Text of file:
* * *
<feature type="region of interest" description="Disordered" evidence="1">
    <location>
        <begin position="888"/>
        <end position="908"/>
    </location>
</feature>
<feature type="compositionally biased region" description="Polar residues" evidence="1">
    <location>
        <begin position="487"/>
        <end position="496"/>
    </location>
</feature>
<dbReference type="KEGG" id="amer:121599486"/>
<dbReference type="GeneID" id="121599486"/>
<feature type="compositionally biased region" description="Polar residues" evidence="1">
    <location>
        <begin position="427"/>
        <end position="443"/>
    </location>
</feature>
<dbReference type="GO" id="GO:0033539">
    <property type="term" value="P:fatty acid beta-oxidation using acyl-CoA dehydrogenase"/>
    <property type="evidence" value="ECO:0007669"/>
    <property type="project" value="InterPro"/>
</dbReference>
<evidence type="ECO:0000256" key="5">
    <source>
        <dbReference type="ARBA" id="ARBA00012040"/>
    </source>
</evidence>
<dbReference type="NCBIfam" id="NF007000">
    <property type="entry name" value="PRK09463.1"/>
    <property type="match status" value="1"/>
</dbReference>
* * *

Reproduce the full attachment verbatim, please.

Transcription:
<feature type="region of interest" description="Disordered" evidence="1">
    <location>
        <begin position="888"/>
        <end position="908"/>
    </location>
</feature>
<feature type="compositionally biased region" description="Polar residues" evidence="1">
    <location>
        <begin position="487"/>
        <end position="496"/>
    </location>
</feature>
<dbReference type="KEGG" id="amer:121599486"/>
<dbReference type="GeneID" id="121599486"/>
<feature type="compositionally biased region" description="Polar residues" evidence="1">
    <location>
        <begin position="427"/>
        <end position="443"/>
    </location>
</feature>
<dbReference type="GO" id="GO:0033539">
    <property type="term" value="P:fatty acid beta-oxidation using acyl-CoA dehydrogenase"/>
    <property type="evidence" value="ECO:0007669"/>
    <property type="project" value="InterPro"/>
</dbReference>
<evidence type="ECO:0000256" key="5">
    <source>
        <dbReference type="ARBA" id="ARBA00012040"/>
    </source>
</evidence>
<dbReference type="NCBIfam" id="NF007000">
    <property type="entry name" value="PRK09463.1"/>
    <property type="match status" value="1"/>
</dbReference>